There are links to Steve McQueen’s Mangrove in more ways than one, showing how timely both pieces are. The courtroom drama, the presence of the Black Panther group during the unrest of the 60s riots, the focus on black and ideologically marginalized people: these are all pointy seismic shifts in culture 60 years ago, but are echoed by a shift in public consciousness now about law enforcement, the media’s role in telling these stories, and our reactions. There’s a lot to unpack and I think it’s more than ok -it’s healthy, even- to feel moved, agitated, and like you want to act against forms of inequality after you’ve seen these films.
Chicago 7 is much more of an ensemble piece than Sorkin’s previous efforts, Molly’s Game and Steve Jobs included. While he’s been more than adept at stringing together quick repartee in The West Wing (who could forget?) and The Social Network, his latest feature is truly an ensemble on which he takes command.
There’s a stellar cast, that’s for sure: the ensemble includes Rennie Davis (Alex Sharp), Jerry Rubin (Jeremy Strong), David Dellinger (John Carroll Lynch), John Froines (Danny Flaherty), and Lee Weiner (Noah Robbins). Also featured is Black Panther founder Bobby Seale (Yahya Abdul-Mateen II) and attorney William Kunstler (Mark Rylance).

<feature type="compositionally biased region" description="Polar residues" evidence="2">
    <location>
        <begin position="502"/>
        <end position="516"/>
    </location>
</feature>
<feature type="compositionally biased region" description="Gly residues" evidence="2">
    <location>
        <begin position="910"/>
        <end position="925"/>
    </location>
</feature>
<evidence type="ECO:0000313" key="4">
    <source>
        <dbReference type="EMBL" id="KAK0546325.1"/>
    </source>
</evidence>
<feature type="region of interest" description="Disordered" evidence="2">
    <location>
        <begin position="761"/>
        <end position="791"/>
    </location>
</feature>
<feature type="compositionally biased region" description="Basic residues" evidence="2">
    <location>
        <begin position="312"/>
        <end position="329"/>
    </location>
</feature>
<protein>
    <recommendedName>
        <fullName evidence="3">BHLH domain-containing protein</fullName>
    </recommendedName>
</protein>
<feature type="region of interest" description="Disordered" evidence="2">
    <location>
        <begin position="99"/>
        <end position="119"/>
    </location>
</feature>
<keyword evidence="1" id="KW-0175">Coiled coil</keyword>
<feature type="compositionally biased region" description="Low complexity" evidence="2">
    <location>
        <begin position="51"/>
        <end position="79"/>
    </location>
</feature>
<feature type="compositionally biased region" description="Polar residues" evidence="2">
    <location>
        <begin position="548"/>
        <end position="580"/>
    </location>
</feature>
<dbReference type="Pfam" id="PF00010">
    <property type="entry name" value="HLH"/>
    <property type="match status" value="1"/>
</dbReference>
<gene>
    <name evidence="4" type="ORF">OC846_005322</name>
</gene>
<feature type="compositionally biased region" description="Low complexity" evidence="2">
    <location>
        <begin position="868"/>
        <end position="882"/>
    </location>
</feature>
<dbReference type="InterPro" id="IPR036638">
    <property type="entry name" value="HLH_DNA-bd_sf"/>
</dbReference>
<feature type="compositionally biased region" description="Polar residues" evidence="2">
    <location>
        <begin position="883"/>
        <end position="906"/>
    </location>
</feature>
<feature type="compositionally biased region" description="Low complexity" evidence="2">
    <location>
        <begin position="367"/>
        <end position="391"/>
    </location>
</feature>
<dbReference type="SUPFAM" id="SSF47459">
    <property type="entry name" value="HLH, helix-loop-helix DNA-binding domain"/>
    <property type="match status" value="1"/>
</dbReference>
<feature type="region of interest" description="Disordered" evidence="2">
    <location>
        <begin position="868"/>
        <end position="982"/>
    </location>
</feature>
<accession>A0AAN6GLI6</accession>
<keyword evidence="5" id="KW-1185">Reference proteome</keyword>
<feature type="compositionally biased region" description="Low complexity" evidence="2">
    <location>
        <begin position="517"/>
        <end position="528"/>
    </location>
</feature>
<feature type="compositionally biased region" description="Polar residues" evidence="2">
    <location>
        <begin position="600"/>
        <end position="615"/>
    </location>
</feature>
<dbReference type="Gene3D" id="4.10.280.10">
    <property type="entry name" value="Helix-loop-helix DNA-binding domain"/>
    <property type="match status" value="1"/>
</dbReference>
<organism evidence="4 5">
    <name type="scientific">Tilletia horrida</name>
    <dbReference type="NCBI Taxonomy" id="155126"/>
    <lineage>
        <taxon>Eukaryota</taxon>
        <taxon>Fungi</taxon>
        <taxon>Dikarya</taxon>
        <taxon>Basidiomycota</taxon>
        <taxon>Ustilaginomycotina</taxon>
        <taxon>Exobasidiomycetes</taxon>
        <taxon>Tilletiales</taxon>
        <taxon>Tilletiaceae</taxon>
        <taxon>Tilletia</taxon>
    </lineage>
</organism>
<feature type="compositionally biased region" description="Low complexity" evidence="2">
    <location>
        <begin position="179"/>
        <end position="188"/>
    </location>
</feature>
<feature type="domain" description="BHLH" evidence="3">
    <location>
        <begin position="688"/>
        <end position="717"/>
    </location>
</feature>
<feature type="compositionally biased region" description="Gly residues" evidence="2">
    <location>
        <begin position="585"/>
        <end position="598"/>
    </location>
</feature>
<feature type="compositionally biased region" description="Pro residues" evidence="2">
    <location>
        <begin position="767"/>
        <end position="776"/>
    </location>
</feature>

While not always having large speaking parts, each plays a significant role here. Redmayne is the one actor I was perhaps most wary of: he just can’t keep away from the riled student trope, though the days of his collaborations with Tom Hooper feel a world away from 1960s Chicago. For what is an unusual pairing (though Baron Cohen and Redmayne briefly worked together in Les Mis), it does work. We get the opportunity to hear what these conflicting personalities think about each other and how they’re forced to work together to find a solution to their common problem.
One thing about Aaron Sorkin: he’ll always find a way to make you think about right and wrong. It’s the simple, foundational principle on which he’s built his most successful work: initially polarising characters, gradually blurring the lines between them. Before long, we wonder whose side we’re meant to be on, much less how we feel about those characters.
That’s not to say the film was perfect. At times, the film is altogether a bit too heavy-handed. A restaurant of wealthy patrons enjoys a party while the riots take place outside, and we didn’t need a character asking aloud, “Am I the only one who’s seeing this?” Neither did we need someone retrospectively explaining that the restaurant encapsulated the 50s while the riots outside signalled the 60s, the future, and progress. There’s an element of telling, not showing. I didn’t especially like the way the film wraps up either, as it felt a little fabricated and overtly patriotic.
I wouldn’t describe The Trial of the Chicago 7 as nuanced, but I’ll give it credit for its message. A final title card sequence reveals what each main character went on to do, reinforcing the message that this isn’t just fiction, but recent history that we’d be wise to pay attention to in the present moment. Maybe it doesn’t break new ground cinematically, but kinetic editing and sharp repartee transport an otherwise common genre firmly into Sorkin territory, with themes that are all too relevant today.